There is more that unites us than holds us apart
By JENNIFER MUIR BEUTHIN, Contributing Columnist
As we conclude one year and begin anew, we must learn from lessons of the past to make a better future. The year 2016 seemed to be characterized by an elevated level of vitriol, as though the general population has been holding in decades of frustration, shame and rage, and it has all suddenly come pouring out of every corner of society.
A vivid example was the recent news about the Orange Coast College professor who, during a class discussion following the election, referred to President-elect Donald Trump’s victory as an “act of terrorism.” That comment and others were secretly recorded by a student in the class who then posted the video on the internet.
What followed, according to reports, were more than a thousand critical messages, many threatening her personally, even posting a photo of her home and her address. Her name was added to a “Professor Watchlist” website — a sort of cyber hit list which claims to list the “names of professors that advance a radical agenda in lecture halls.”
It’s a reflection of the times that a classroom discussion quickly devolved into cyberbullying and worse, and that a teacher’s disclosure of her fears for her country was labeled as her “radical agenda.”
I believe it’s fair to conclude that many Trump voters felt as though they were scraping by in an economic environment worse than they deserved and for which they were not responsible. They decided that a big change was warranted because the system wasn’t working for them. And I think many of those Americans who did not vote for Trump felt the same way, but did not trust that the big change he promised would improve their lives or was worth the risk.
In other words, many Trump voters and many non-Trump voters share a similar frustration, shame and rage about a system that simply isn’t working for them. And it’s doubtful that will change as long as we all keep ignoring those powerful similarities. A political strategy based on turning the people against one another has for centuries worked to keep economic elitists and demagogues in power. That won’t change until we collectively demand it change.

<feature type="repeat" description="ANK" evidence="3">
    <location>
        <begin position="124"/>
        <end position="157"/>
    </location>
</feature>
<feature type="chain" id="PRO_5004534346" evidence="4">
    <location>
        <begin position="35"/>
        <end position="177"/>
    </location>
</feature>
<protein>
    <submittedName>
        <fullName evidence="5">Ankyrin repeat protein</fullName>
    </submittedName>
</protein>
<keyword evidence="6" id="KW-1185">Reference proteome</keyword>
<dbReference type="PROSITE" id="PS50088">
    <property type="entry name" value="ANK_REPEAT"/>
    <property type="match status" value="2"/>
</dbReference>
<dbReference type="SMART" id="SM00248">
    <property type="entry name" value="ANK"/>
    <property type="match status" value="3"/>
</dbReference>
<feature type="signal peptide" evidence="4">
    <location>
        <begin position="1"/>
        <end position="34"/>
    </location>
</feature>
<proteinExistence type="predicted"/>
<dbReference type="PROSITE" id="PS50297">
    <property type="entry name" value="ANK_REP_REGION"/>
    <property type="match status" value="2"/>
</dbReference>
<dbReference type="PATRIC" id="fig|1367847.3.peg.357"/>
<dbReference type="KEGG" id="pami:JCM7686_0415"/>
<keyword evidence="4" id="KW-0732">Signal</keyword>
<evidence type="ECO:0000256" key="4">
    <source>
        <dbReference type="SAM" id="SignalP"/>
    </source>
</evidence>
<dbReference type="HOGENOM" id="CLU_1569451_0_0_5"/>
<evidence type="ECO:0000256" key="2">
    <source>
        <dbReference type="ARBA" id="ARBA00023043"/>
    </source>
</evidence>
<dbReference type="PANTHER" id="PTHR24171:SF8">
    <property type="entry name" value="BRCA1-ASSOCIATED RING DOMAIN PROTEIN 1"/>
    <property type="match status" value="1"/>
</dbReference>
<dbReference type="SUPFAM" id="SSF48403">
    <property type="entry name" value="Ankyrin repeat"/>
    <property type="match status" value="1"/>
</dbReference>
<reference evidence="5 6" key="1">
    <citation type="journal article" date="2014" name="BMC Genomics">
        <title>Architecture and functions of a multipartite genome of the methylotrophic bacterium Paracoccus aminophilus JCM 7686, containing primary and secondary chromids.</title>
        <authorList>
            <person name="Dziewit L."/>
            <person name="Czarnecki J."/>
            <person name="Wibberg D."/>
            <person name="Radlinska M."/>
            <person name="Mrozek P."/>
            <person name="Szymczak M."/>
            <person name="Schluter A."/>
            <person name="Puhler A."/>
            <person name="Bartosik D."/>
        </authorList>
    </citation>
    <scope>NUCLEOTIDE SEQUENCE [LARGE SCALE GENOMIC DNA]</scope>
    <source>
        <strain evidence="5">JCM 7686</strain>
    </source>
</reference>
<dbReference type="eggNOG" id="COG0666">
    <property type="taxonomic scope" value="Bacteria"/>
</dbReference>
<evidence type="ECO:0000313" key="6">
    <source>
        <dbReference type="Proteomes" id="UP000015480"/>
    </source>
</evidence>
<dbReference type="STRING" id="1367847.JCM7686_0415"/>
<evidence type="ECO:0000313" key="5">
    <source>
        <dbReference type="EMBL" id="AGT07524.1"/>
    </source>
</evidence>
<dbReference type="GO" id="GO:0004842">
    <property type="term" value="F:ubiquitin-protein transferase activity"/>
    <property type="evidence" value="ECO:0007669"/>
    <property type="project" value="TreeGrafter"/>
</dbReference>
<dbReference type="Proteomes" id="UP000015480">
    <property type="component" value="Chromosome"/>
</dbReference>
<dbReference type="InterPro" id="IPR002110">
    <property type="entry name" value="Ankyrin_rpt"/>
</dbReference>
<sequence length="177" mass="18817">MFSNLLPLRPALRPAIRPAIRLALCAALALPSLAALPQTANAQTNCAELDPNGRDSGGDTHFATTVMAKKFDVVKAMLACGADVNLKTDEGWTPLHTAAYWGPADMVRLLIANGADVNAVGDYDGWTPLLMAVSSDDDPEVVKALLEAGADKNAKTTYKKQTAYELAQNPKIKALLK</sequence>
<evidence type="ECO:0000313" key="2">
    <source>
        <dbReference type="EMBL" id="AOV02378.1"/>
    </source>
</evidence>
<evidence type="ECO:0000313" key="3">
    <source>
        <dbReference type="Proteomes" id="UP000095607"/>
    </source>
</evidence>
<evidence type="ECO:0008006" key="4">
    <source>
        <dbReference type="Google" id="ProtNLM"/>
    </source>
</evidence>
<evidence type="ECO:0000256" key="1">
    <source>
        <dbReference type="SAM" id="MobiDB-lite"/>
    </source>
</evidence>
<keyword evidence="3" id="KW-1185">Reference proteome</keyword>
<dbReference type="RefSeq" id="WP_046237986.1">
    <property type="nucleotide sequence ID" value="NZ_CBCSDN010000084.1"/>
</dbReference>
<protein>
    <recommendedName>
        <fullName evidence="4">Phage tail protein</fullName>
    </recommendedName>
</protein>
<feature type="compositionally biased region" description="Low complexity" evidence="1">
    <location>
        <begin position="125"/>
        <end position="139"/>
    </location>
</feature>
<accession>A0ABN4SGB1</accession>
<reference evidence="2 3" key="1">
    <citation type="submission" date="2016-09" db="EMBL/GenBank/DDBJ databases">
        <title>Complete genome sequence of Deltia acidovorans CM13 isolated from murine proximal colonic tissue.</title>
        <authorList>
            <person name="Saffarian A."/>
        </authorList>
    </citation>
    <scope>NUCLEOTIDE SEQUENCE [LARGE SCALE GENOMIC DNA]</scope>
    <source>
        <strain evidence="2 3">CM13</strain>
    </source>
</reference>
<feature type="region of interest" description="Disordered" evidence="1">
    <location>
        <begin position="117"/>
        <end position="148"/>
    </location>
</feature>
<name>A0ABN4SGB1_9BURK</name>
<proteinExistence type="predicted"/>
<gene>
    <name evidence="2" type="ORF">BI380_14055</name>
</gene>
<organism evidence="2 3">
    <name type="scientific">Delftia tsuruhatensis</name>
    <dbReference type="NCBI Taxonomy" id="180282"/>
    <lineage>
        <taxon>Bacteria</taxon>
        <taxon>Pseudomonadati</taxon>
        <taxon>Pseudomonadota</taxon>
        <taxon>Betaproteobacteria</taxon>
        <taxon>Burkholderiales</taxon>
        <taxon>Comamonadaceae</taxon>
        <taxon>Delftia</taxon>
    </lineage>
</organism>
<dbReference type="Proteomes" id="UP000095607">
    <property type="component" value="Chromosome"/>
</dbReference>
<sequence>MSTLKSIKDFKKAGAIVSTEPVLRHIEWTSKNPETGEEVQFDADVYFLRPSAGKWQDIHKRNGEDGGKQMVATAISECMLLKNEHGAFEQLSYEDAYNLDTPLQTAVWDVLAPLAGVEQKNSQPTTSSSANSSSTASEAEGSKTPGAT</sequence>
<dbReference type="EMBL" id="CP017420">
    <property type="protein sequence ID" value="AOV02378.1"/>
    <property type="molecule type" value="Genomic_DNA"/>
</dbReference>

What we should do is listen to each other, listen to the pain we feel, listen to the difficulties we face, and listen to our hopes for ourselves and our families. In doing so I think we force ourselves to acknowledge each other’s humanity and, conversation by conversation, begin to peel back the layers of suspicion, mistrust and unfair characterization that fuel hate and disrespect.
Perhaps as divided as we seem, the election provides an unexpected opportunity for us to unite around values we share and issues we agree upon. On all sides, working Americans communicated their unwillingness to be excluded any longer from sharing in our nation’s economic growth.
Some entrenched politicians, and those who profit greatly from the status quo, will continue to try to pit working Americans against each other. We can overcome them by focusing on what unites us and treating each other with respect and dignity.
Perhaps in the case of the community college professor, this is an opportunity for the new administration to lead by example. Incoming First Lady Melania Trump has expressed a desire to stop cyberbullying. There is a professor in Orange County who has not been able to leave her house for a month for fear threats made online to kill her will become a reality. Here’s a great opportunity to change that.
Jennifer Muir Beuthin is general manager of the Orange County Employees Association.
Publication Date: January 6, 2017